Manger v. Leapfrog Enterprises, Inc. et al

Filing 39

Order by Hon. William H. Orrick granting 29 Motion to Dismiss. Plaintiff's Section 14(d) claim is DISMISSED with prejudice. Plaintiff's Section 14(e) and Section 20(a) claims are DISMISSED with leave to amend. If plaintiff believes he can amend to cure the deficiencies identified, he must file his Second Amended Complaint within twenty one (21) days of the date of this Order. (jmdS, COURT STAFF) (Filed on 1/23/2017)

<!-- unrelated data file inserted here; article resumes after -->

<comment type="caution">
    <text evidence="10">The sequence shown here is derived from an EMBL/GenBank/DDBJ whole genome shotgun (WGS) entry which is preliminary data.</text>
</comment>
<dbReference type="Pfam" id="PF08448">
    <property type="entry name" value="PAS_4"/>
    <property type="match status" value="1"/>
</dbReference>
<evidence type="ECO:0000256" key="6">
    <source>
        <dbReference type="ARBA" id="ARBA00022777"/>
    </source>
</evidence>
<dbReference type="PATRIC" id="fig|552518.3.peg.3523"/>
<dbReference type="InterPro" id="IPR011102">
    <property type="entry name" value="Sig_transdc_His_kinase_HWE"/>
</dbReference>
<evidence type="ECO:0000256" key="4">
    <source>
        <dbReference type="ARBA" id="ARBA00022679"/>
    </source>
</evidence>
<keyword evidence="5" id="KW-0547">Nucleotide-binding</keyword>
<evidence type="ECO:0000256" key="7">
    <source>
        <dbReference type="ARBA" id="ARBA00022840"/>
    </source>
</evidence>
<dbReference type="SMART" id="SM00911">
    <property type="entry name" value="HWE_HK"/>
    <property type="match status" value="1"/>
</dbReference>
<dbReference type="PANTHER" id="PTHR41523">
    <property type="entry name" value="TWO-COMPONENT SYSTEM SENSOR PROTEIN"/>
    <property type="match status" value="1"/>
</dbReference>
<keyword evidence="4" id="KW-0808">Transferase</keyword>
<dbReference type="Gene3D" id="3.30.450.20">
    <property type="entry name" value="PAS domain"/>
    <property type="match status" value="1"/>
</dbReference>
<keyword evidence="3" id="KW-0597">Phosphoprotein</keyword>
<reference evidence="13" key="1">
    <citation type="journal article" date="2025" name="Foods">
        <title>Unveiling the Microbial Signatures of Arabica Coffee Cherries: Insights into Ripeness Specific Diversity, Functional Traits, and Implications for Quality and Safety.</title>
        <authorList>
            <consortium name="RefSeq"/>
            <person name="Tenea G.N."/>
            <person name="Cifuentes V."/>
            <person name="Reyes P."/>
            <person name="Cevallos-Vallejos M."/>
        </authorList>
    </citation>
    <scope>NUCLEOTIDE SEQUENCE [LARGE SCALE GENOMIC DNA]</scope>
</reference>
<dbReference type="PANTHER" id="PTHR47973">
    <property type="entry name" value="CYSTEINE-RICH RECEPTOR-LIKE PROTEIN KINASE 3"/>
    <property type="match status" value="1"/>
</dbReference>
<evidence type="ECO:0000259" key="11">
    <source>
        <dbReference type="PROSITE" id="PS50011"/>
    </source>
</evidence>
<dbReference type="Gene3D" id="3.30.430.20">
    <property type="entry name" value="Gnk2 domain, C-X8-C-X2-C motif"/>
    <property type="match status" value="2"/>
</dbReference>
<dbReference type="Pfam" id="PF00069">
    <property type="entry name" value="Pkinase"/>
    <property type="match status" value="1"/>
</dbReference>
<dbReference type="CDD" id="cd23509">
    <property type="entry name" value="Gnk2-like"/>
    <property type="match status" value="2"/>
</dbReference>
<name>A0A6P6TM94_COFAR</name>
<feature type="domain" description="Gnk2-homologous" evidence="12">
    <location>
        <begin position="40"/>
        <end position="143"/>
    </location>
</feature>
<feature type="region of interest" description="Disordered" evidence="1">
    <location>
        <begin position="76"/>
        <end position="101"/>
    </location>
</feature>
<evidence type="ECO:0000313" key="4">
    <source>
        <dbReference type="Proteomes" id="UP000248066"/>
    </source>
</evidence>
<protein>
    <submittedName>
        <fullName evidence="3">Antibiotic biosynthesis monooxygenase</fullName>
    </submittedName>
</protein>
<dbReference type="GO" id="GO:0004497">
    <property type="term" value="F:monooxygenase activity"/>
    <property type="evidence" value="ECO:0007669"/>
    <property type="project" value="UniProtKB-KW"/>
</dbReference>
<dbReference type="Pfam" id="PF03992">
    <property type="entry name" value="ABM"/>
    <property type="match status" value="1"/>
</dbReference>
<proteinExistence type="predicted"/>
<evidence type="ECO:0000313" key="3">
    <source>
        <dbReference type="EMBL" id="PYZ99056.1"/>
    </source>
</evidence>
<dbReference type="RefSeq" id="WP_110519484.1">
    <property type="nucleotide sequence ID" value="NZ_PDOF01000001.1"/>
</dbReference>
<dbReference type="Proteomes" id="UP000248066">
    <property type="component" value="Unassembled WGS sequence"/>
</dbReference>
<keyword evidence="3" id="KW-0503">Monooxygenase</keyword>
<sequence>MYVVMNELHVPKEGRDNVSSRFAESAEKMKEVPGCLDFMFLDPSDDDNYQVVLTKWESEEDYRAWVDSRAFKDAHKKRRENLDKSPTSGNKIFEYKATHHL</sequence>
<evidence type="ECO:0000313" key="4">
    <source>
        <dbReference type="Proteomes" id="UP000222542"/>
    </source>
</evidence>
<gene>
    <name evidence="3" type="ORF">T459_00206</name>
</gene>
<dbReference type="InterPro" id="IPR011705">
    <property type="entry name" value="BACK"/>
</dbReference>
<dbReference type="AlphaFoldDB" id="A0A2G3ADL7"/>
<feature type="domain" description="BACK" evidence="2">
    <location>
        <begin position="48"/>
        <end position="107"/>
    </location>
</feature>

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1 2 3 4 UNITED STATES DISTRICT COURT 5 NORTHERN DISTRICT OF CALIFORNIA 6 PETE J. MANGER, 7 Case No. 16-cv-01161-WHO Plaintiff, 8 v. ORDER GRANTING MOTON TO DISMISS 9 LEAPFROG ENTERPRISES, INC., et al., 10 Re: Dkt. No. 29 Defendants. United States District Court Northern District of California 11 In this shareholder derivative lawsuit, plaintiff alleges that defendant Leapfrog Enterprises, 12 13 Inc. (Leapfrog) and seven of its former Board of Directors members1 violated three provisions of 14 the Securities and Exchange Act of 1934 by issuing a false and misleading Recommendation 15 Statement, recommending that shareholders of Leapfrog tender their shares pursuant to a Tender 16 Offer from VTech. Defendants move to dismiss, arguing that plaintiff’s Amended Complaint fails 17 to state a claim under Section 14(e) of the Exchange Act because Manger fails to allege with the 18 required specificity which statements in the Recommendation Statement were false or misleading 19 and why, fails to allege facts showing scienter, and fails to allege facts showing loss causation. 20 Defendants also move to dismiss the claim under Section 14(d)(4) because there is no private right 21 of action under that section, and the claim under 20(a) because there is no liability under any other 22 section of the Exchange Act. I agree with defendants. The Section 14(e) and 20(a) claims are 23 DISMISSED with leave to amend and the Section 14(d)(4) claim is DISMISSED without leave to 24 amend. 25 1 26 27 28 The individual defendants are John Barbour (former Chief Executive Officer), William B. Chiasson (former Chairman of the Board), Thomas J. Kalinske (former Vice-Chairman of the Board), E. Stanton Mckee, Jr. (former Chairman of the Audit Committee), Randy O. Rissman (former Chair of the Compensation Committee), Caden Wang (former member of the Audit and Nominating and Corporate Government Committees), and Stephen M. Youngwood (member of the Audit Committee). 1 2 BACKGROUND In February 2016, Leapfrog, VTech, and VTech’s wholly owned subsidiary Bonita Merger 3 Sub, LLC entered into an agreement and plan of merger (Merger Agreement). Pursuant to the 4 terms of the Merger Agreement, VTech made a Tender Offer on March 3, 2016 (expiring April 1, 5 2016), whereby each LeapFrog share would be cashed out for $1.00. Amended Complaint (AC) ¶ 6 3. In between the announcement of the Merger Agreement and the Tender Offer, LeapFrog 7 disclosed the success of a new product line – the EPIC tablet – and noted in its February 9, 2016 8 10-Q, that EPIC became the “#1 kid’s tablet” in that time period and it accounted for a significant 9 percentage of the company’s sales (between 10% and 18%) during the quarter. AC ¶ 7; 10 Declaration of James M. Wilson, Ex. 1 (3rd Quarter 10-Q) at 23. United States District Court Northern District of California 11 On March 3, 2016, Leapfrog filed a Schedule 14D-9 Solicitation/Recommendation 12 Statement with the Securities and Exchange Commission and disseminated it to its shareholders. 13 The Recommendation Statement recommended that shareholders agree to the $1.00 a share 14 Tender Offer. Defendants’ basis and rationale was the company’s “dire” financial straits and 15 impending lack of liquidity. AC ¶¶ 92, 97. Plaintiff alleges that these characterizations of “dire” 16 financial straits and the Statement’s focus on failing products (LeapTV) were misleading because 17 defendants failed to disclose to shareholders in the Recommendation Statement that the EPIC 18 tablet was forecasted to bring in substantial sales and success. AC ¶¶ 7-9. Plaintiff alleges that 19 defendants also failed to conduct “typical valuation analyses” in order to determine whether the 20 Merger Consideration was fair, and failed to secure a proper evaluation of liquidation or asset sale 21 alternatives (other than relying on unqualified evaluations of those options by LeapFrog’s banker 22 Morgan Stanley & Co. LLC). AC ¶¶ 9-11, 101-102. Plaintiff also asserts that shareholders’ 23 damages are demonstrated in part by the fact that defendants rejected a competing offer of $1.10 a 24 share, made by large toy maker MGA, shortly after the Merger Agreement was announced. In 25 sum, plaintiff argues that defendants “affirmatively created an impression of a state of affairs that 26 differed materially from one that actually existed.” Oppo. at 2; AC ¶¶ 70-71. 27 28 In early April 2016, 56% of outstanding shares were tendered, just enough to effectuate the merger. All Leapfrog shareholders were cashed out of their shares at $1.00 per share. AC ¶¶ 3,4. 2 LEGAL STANDARD 1 2 Under Federal Rule of Civil Procedure 12(b)(6), a district court must dismiss a complaint 3 if it fails to state a claim upon which relief can be granted. To survive a Rule 12(b)(6) motion to 4 dismiss, the plaintiff must allege “enough facts to state a claim to relief that is plausible on its 5 face.” Bell Atl. Corp. v. Twombly, 550 U.S. 544, 570 (2007). A claim is facially plausible when 6 the plaintiff pleads facts that “allow the court to draw the reasonable inference that the defendant 7 is liable for the misconduct alleged.” Ashcroft v. Iqbal, 556 U.S. 662, 678 (2009) (citation 8 omitted). There must be “more than a sheer possibility that a defendant has acted unlawfully.” Id. 9 While courts do not require “heightened fact pleading of specifics,” a plaintiff must allege facts 10 sufficient to “raise a right to relief above the speculative level.” Twombly, 550 U.S. at 555, 570. In deciding whether the plaintiff has stated a claim upon which relief can be granted, the United States District Court Northern District of California 11 12 Court accepts the plaintiff’s allegations as true and draws all reasonable inferences in favor of the 13 plaintiff. Usher v. City of Los Angeles, 828 F.2d 556, 561 (9th Cir. 1987). However, the court is 14 not required to accept as true “allegations that are merely conclusory, unwarranted deductions of 15 fact, or unreasonable inferences.” In re Gilead Scis. Sec. Litig., 536 F.3d 1049, 1055 (9th Cir. 16 2008). Moreover, in this case, with omissions-based claims asserted under Section 14(e) of the 17 Exchange Act, the heightened pleading requirement of Rule 9(b) applies. See, e.g., Deutsch v. 18 Flannery, 823 F.2d 1361, 1362 (9th Cir. 1987) (applying Rule 9(b) to 14(e) claim that tender offer 19 solicitation “failed to disclose” material information).2 20 If the court dismisses the complaint, it “should grant leave to amend even if no request to 21 amend the pleading was made, unless it determines that the pleading could not possibly be cured 22 by the allegation of other facts.” Lopez v. Smith, 203 F.3d 1122, 1127 (9th Cir. 2000). In making 23 this determination, the court should consider factors such as “the presence or absence of undue 24 delay, bad faith, dilatory motive, repeated failure to cure deficiencies by previous amendments, 25 26 27 28 2 Plaintiff argues that Rule 9(b) does not apply to claims under 14(e), because Deutsch v. Flannery, 823 F.2d 1361 (9th Cir. 1987) considered both 10(b) and 14(e) claims and applied the 9(b) standard without separately explaining why it was appropriate with respect to the 14(e) claim. Oppo. at 4, n.5. In Deutsch, the Ninth Circuit expressly acknowledged the 14(e) claim and nonetheless applied 9(b)’s heightened pleading standard. I will follow suit. 3 1 undue prejudice to the opposing party and futility of the proposed amendment.” Moore v. Kayport 2 Package Express, 885 F.2d 531, 538 (9th Cir.1989). DISCUSSION 3 4 5 I. SECTION 14(E) CLAIM Section 14(e) of the Exchange Act prohibits a person from making “any untrue statement 6 of a material fact or omit to state any material fact necessary in order to make the statements 7 made, in the light of the circumstances under which they are made, not misleading, or to engage in 8 any fraudulent, deceptive, or manipulative acts or practices, in connection with any tender offer or 9 request or invitation for tenders, or any solicitation of security holders in opposition to or in favor of any such offer, request, or invitation.” 15 U.S.C. § 78n. In addition to meeting the Rule 9(b) 11 United States District Court Northern District of California 10 heightened pleadings requirements, under the PSLRA plaintiff must plead particular facts showing 12 falsity and scienter. See, e.g., Rubke v. Capitol Bancorp Ltd, 551 F.3d 1156, 1167 (9th Cir. 2009) 13 (“the analysis of Rubke’s section 14(e) claims is identical to that of her section 10(b) claims with 14 regard to falsity”). 15 A. 16 Plaintiff’s opposition clarifies that the claim under 14(e) is based on omission of critical Falsity 17 internal financial measures and forecasts in general and information regarding the success of the 18 EPIC tablet specifically that made the dire financial predictions contained in the Recommendation 19 Statement misleading. Plaintiff argues that EPIC was a centerpiece of the company’s hopes for a 20 turnaround and it was – as hoped for – successful during the 2015 holiday season. Yet, mention of 21 EPIC and details about its forecasted sales were omitted from the Recommendation Statement. 22 Plaintiff argues that this posture – omission of information that defendants admittedly knew from 23 the merger Recommendation – distinguishes this case from those relied on by defendants that 24 concern insufficient allegations that defendants knew the true state of facts they were alleged to 25 have omitted or “fraud-by-hindsight.” See, e.g., In re Silicon Graphics Inc. Sec. Litig., 183 F.3d 26 970, 988 (9th Cir. 1999), as amended (Aug. 4, 1999). According to plaintiff, defendants’ own 27 public filings and attempts to enforce its EPIC trademark in at least one lawsuit show how 28 important EPIC was to defendants. Its omission from the Recommendation Statement, when 4 1 defendants focused on failing products, is the problem here.3 Defendants respond that the omission alleged cannot be actionable for the primary reason 2 3 that the status of the EPIC tablet’s launch and sales were disclosed just three weeks earlier in its 4 10-Q, so it was not hiding anything and investors could make up their minds with full information. 5 Defendants also point out that the Recommendation Statement itself referred investors to the 10- 6 Q, and that 10-Q stated that “declines in the overall table market overshadowed improvements in 7 certain product lines such as the Company’s new Epic tablet.” 3rd Quarter 10-Q at 9; cf. Rubke v. 8 Capitol Bancorp Ltd, 551 F.3d 1156, 1162–63 (9th Cir. 2009) (affirming dismissal of Section 11 9 claim in connection with a registration statement because allegedly omitted information “was publicly available” and recognizing it is “pointless and costly to compel firms to reprint 11 United States District Court Northern District of California 10 information already in the public domain.” (internal quotation omitted)). Most critically, defendants point out that plaintiff is required to identify what exactly in the 12 13 Recommendation Statement was rendered misleading by the failure to discuss the EPIC tablet, 14 which plaintiff fails to do. Brody v. Transitional Hosps. Corp., 280 F.3d 997, 1006 (9th Cir. 2002) 15 (“In order to survive a motion to dismiss under the heightened pleading standards of the Private 16 Securities Litigation Reform Act (‘PSLRA’), the plaintiffs’ complaint must specify the reason or 17 reasons why the statements made by [defendant] were misleading.”).4 As the Ninth Circuit 18 explained in Brody, “Section 14(e) in terms prohibit[s] only misleading and untrue statements, not 19 statements that are incomplete.” Id. at 1006. And “[t]o be actionable under the securities laws, an 20 omission must be misleading; in other words it must affirmatively create an impression of a state 21 of affairs that differs in a material way from the one that actually exists” Id. 22 3 23 24 25 26 27 28 Plaintiff argues it is unnecessary to determine whether LeapFrog had a duty to disclose any financial metrics pertaining to EPIC in the Statement, but instead it was the company’s focus on its failing product (LeapTV) that imposed the duty on LeapFrog to discuss the successful product (EPIC). 4 Plaintiff makes a half-hearted attempt to argue that because the Ninth Circuit in Brody was applying the requirements of a Section 10b-5 claim as well as a Section 14(e) claim with respect to those provisions’ prohibition against “the making of untrue or misleading statements,” the Ninth Circuit somehow inadvertently adopted the Section 10b-5 requirements for claims sounding in fraud to the Section 14(e) claim. The Brody court explicitly and repeatedly referred to Section 14(e) and I am bound to follow that court’s conclusion as to what must be pleaded for a Section 14(e) claim based on untrue or misleading statements, like the one alleged here. 5 1 There are two problems with plaintiff’s Amended Complaint. First, plaintiff does not 2 identify with specificity the statements in the Recommendation that were rendered misleading by 3 the failure to include information regarding the EPIC tablet. At most, in his opposition, he refers 4 to paragraphs 92 and 97 of his Amended Complaint where five general statements are identified, 5 but there is no “connection” showing how each of those statements was made misleading by the 6 failure to disclose the EPIC results. Second, plaintiff fails to allege facts supporting his assertion 7 that the allegedly omitted information regarding the EPIC tablet could have undermined any of 8 those statements: e.g., facts that the success of EPIC in the 2015 holiday season meant that the 9 company was not in dire financial straits, or was not facing severe underperformance based on its operating plan, or was not facing a severe liquidity situation. See Brody, 280 F.3d at 1006 (“the 11 United States District Court Northern District of California 10 plaintiffs’ complaint must specify the reason or reasons why the statements made by THC were 12 misleading or untrue, not simply why the statements were incomplete.”). The Amended 13 Complaint does not allege facts showing that any particular statement was rendered materially 14 misleading because the omission of EPIC’s success hid that LeapFrog’s financial condition was 15 not as dire as described in the Recommendation Statement. See also Police Ret. Sys. of St. Louis 16 v. Intuitive Surgical, Inc., 759 F.3d 1051, 1061 (9th Cir. 2014) (“Nothing about the statements in 17 the 2007 Annual Report would give a reasonable investor the impression that Intuitive’s growth 18 was different than it was in reality. The statements accurately reflect the company's growth in 19 2007; they do not purport to speak to any trends in Intuitive’s growth or revenues and do not alter 20 the total mix of information available to investors.”). 21 Plaintiff responds that because LeapFrog took it upon itself to discuss failing products in 22 the Recommendation Statement (referring to LeapTV at least six times by name), then it was 23 required to discuss EPIC as a successful product. As support for this position, plaintiff relies on 24 cases where defendants touted the success of a product line, but failed to disclose material 25 information regarding problems with the same. See, e.g., Schueneman v. Arena Pharm., Inc., 840 26 F.3d 698, 701-02, 708 (9th Cir. 2016); Kyrstek v. Ruby Tuesday, Inc., No. 3:14-CV-01119, 2016 27 WL 1274447, *7-8 (M.D. Tenn. Mar. 31, 2016) (by touting success of company’s casual dining 28 outlet, company was required to disclose adverse information regarding same outlet). Those cases 6 1 are factually inapposite in as much as Manger fails to allege facts showing why omission of 2 information regarding EPIC from its Recommendation conveyed a false reality about LeapFrog’s 3 financial condition represented in the Recommendation.5 B. 4 14(e) and Scienter 1. 5 Scienter Requirement 6 Plaintiff argues that his 14(e) claim is governed by the lower negligence standard as 7 opposed to the higher scienter standard, and as such allegations regarding scienter are not required. 8 Both sides agree that the Second, Third, and Fifth Circuits expressly require scienter for 14(e) 9 claims. Defendants point out that the Sixth and Eleventh Circuits have also expressly required scienter for 14(e) claims, and the Seventh assumed that standard applied. See cases cited in Reply 11 United States District Court Northern District of California 10 at 7 & n.4. And although the Ninth Circuit has yet to address the issue, at least four judges in this 12 District have concluded that scienter is required for claims under Section 14(e). See Russian Hill 13 Capital, LP v. Energy Corp. of Am., No. 15-CV-02554-HSG, 2016 WL 1029541, at *8 (N.D. Cal. 14 Mar. 15, 2016); Biotechnology Value Fund, L.P. v. Celera Corp., No. 13-cv-03248-WHA, 12 F. 15 Supp. 3d 1194, 1199 (N.D. Cal. 2013); Dixon v. Cost Plus, No. 12-CV-02721-LHK, 2012 WL 16 2499931, at *6 (N.D. Cal. June 27, 2012); Rubke v. Capitol Bancorp Ltd., No. 05-cv-4800-PJH, 17 460 F. Supp. 2d 1124, 1150 (N.D. Cal. 2006), aff'd sub nom. Rubke v. Capitol Bancorp Ltd, 551 18 F.3d 1156 (9th Cir. 2009); see also Varjabedian v. Emulex Corp., 152 F. Supp. 3d 1226, 1233 19 (C.D. Cal. 2016) (requiring scienter and noting that “no federal court has held that § 14(e) requires 20 only a showing of negligence.”).6 While plaintiff makes interesting textual and legislative history arguments, he identifies no 21 22 23 24 25 26 27 28 5 Plaintiff’s focus on LeapTV misses the point. Plaintiff’s claim is not that LeapFrog represented that LeapTV was failing and significantly contributing to the failing finances of LeapFrog when it was not. A different situation would be presented if LeapFrog had undisclosed information that LeapTV was actually performing better than represented. Relatedly, if plaintiff has facts that the success of the EPIC tablets outweighed the failures of LeapTV and the company’s otherwise declining market share and prospects, those facts are the type that could show LeapFrog created an impression that differed in a material way from reality. 6 Plaintiff argues I should not rely on Varjabedian v. Emulex Corp., 152 F. Supp. 3d 1226 (C.D. Cal. 2016) because the case is on appeal to the Ninth Circuit. 7 1 case applying the negligence standard to Section 14(e) claims. Scienter applies to Manger’s 14(e) 2 claim. 2. 3 Scienter Allegations Even if scienter is required, plaintiff argues that he has sufficiently alleged it here based on 4 5 defendants “conscious disregard or recklessness” in failing to disclose the known information 6 about the company’s financial prospects in the Recommendation Statement, specifically the 7 forecasts for the EPIC tablet. Presumably, under plaintiff’s theory, those forecasts were 8 contradictory to the dire reports of the company’s financial condition and material to the 9 company’s true financial strength.7 However, facts regarding that very issue – that the EPIC financials contradicted the financial predictions contained in the Recommendation Statement – are 11 United States District Court Northern District of California 10 exactly what is missing from the Amendment Complaint. There are no facts currently alleged that support plaintiff’s theory that the forecasts for 12 13 EPIC were material because those forecasts (if disclosed) would have made the dire statements 14 regarding the company’s financial condition misleading and/or false. Unless there are facts to be 15 alleged showing that the omitted EPIC tablet information materially contradicted the disclosed 16 statements or were otherwise “critically adverse” to the disclosed information, plaintiffs cannot 17 adequately alleged scienter. See, e.g., In re Amgen Inc. Sec. Litig., No. CV 07-2536 PSG (PLAx), 18 2014 U.S. Dist. LEXIS 183034, at *30 (C.D. Cal. Aug. 4, 2014) (“Where a strong inference 19 suggests that a defendant was on notice of clinical findings before making contradictory public 20 statements, the defendant's conduct is at least ‘deliberately reckless’ under Section 10(b).”); 21 Schlagal v. Learning Tree Int’l, 1998 U.S. Dist. LEXIS 20306, *54 (where plaintiffs alleged that 22 defendants “had knowledge of the critical adverse information” scienter adequately alleged); see 23 also Siemers v. Wells Fargo & Co., No. C 05-04518 WHA, 2007 U.S. Dist. LEXIS 31287, at *37 24 (N.D. Cal. Apr. 17, 2007) (strong inference of scienter where “the secret program was not fairly 25 disclosed in the prospectus”). 26 7 27 28 To satisfy the scienter requirement, plaintiff must state facts with particularity that give rise to a “strong inference” that defendants made false or misleading statements either intentionally or with deliberate recklessness. Zucco Partners, LLC v. Digimarc Corp., 552 F.3d 981, 991 (9th Cir. 2009), as amended (Feb. 10, 2009). 8 1 With respect to the individual defendants, in the Ninth Circuit plaintiffs are required to 2 “allege scienter with respect to each of the individual defendants.” Oregon Pub. Employees Ret. 3 Fund v. Apollo Grp. Inc., 774 F.3d 598, 607 (9th Cir. 2014). However, scienter can be imputed to 4 individual defendants where a company’s public statements are “so important” and “so 5 dramatically false” that “they would create a strong inference that at least some corporate officials 6 knew of the falsity upon publication.” Id. at 607-08. Here, there are neither scienter allegations 7 with respect to each individual defendant nor facts alleged that the Recommendation Statement 8 was “so dramatically false” concerning the company’s financial situation that scienter can be 9 inferred for the individual defendants. The most plaintiff alleges is that the individual defendants were motivated to consummate 11 United States District Court Northern District of California 10 the “fire sale” merger because they were “driven in part to preserve equity compensation awards” 12 that would occur in a change-of-control transaction (like the VTech merger) but would not 13 continue if an asset sale or liquidation occurred. AC ¶ 122. Defendants respond that plaintiff’s 14 theory regarding the individual defendants fails to consider that those same defendants had equity 15 shares that would be cashed out for the allegedly deflated Tender Offer. AC ¶ 122. Under 16 plaintiff’s theory, these very shares would be worth more had the individual defendants not pushed 17 the Merger at its allegedly deflated price. See, e.g., In re Digital Island Sec. Litig., 357 F.3d 322, 18 331 (3d Cir. 2004) (“plaintiffs’ theory makes little economic sense because the directors’ own 19 stock options would have been devalued if they tried to sell the company for less than full price.”). 20 There are no facts alleged to suggest that the other allegedly inadequately considered alternatives – 21 asset sale or liquidation – would have resulted in a higher per share price for shareholders than the 22 Merger provided. In any event, even if plausible, the change-of-control allegations are insufficient 23 by themselves to make a strong inference of scienter. See, e.g., Biotechnology Value Fund, L.P. 24 v. Celera Corp., 12 F. Supp. 3d 1194, 1203 (N.D. Cal. 2013) (allegation that directors stood to 25 benefit from change-of-control provision might support “reasonable inference of intent, they are 26 not sufficient to establish a strong inference of deliberate recklessness.”) (internal quotation 27 omitted)). 28 9 1 C. Loss Causation 2 Defendants also argue plaintiff has failed to adequately allege loss causation. Loss 3 causation requires a showing that the defendant caused the loss for which the plaintiff seeks to 4 recover damage, and plaintiff must prove both economic loss and proximate causation. N.Y. City 5 Employees' Ret. Sys. v. Jobs, 593 F.3d 1018, 1023 (9th Cir. 2010), overruled on other grounds by 6 Lacey v. Maricopa Cty., 693 F.3d 896 (9th Cir. 2012). Plaintiff relies on the measurable damages of the Board’s rejection of the MGA 7 8 proposal that would have paid stockholders 10 cents more per share. AC ¶¶ 119-123; Oppo. at 3. 9 Defendants point out that plaintiff fails to allege facts explaining how non-disclosure of the EPIC tablet’s performance in the Recommendation Statement led to the rejection of the MGA offer, 11 United States District Court Northern District of California 10 much less plaintiff’s loss of 10 cents a share. Plaintiff’s current allegations regarding the falsity of the Recommendation Statement, 12 13 scienter and loss causation are insufficient, and the Section 14(e) claim is dismissed with leave to 14 amend. Plaintiff’s Section 20(a) claim is derivative of his other claims and is also dismissed with 15 leave to amend. 16 II. 14(D)(4) AND RULE 14D-9 17 Under 14(d)(4) and Rule 14d-9 (and their implementing regulations) solicitations or 18 recommendations must furnish information “as necessary to make the required statements, in light 19 of the circumstances under which they are made, not misleading.” 17 C.F.R. § 229.1011(c). 20 Defendants argue that there is no private right of action under Section 14(d)(4) or the rule, and 21 point out that no federal court case has found otherwise. Plaintiff relies only on three cases from 22 Delaware, two of which assumed a private right of action existed in denying motions for a 23 preliminary injunction, and a third state court decision which did not address 14(d). Oppo. at 16.8 24 Three cases from this District have addressed the issue on the merits and concluded 25 26 27 28 8 Revlon, Inc. v. Pantry Pride, Inc., 621 F. Supp. 804 (D. Del. 1985) (denying motion for preliminary injunction); Gulf Corp. v. Mesa Petroleum Co., 582 F. Supp. 1110, 1119 (D. Del. 1984) (same); Weinberger v. Rio Grande Indus., Inc., 519 A.2d 116, 125 (Del. Ch. 1986) (addressing scope of Schedule 14D-9 disclosure required under state law duty of disclosure claim). 10 1 Section 14(d) does not provide a private right of action. See Dixon v. Cost Plus, No. 12-CV- 2 02721-LHK, 2012 WL 2499931, at *6 n. 2 (N.D. Cal. June 27, 2012); McCreary v. Celera Corp., 3 No. 11-1618 SC, 2011 WL 1399263, at *3 (N.D. Cal. Apr. 13, 2011); Erickson v. Wheatley 4 Ventures, No. C-96 2934 MHP, 1997 WL 119849, at *5 (N.D. Cal. Mar. 4, 1997). Plaintiff argues 5 that Dixon and McCreary did not analyze the particular text of 14(d) or its legislative history and 6 instead relied solely on Erickson. Plaintiff criticizes the analysis in Erickson, arguing that the 7 court misapplied the test for determining whether a private right of action exists as set out by the 8 Supreme Court in Cort v. Ash, 422 U.S. 66 (1975). Oppo. at 17-18. But more recently, the district 9 court in Varjabedian v. Emulex Corp., 152 F. Supp. 3d 1226 (C.D. Cal. 2016) conducted that exact analysis under Cort v. Ash and agreed with the opinions from this District that no private 11 United States District Court Northern District of California 10 right of action exists under 14(d). While the Varjabedian decision is on appeal to the Ninth 12 Circuit, I find its in-depth analysis persuasive and conclude, consistent with the other decisions 13 from this District, that there is no private right of action under Section 14(d). CONCLUSION 14 15 Plaintiff’s Section 14(d) claim is DISMISSED with prejudice. Plaintiff’s Section 14(e) 16 and Section 20(a) claims are DISMISSED with leave to amend. If plaintiff believes he can amend 17 to cure the deficiencies identified, he must file his Second Amended Complaint within twenty one 18 (21) days of the date of this Order. If he does not file a Second Amended Complaint by that date, 19 this case will be dismissed with prejudice. 20 21 22 23 IT IS SO ORDERED. Dated: January 23, 2017 ______________________________________ WILLIAM H. ORRICK United States District Judge 24 25 26 27 28 11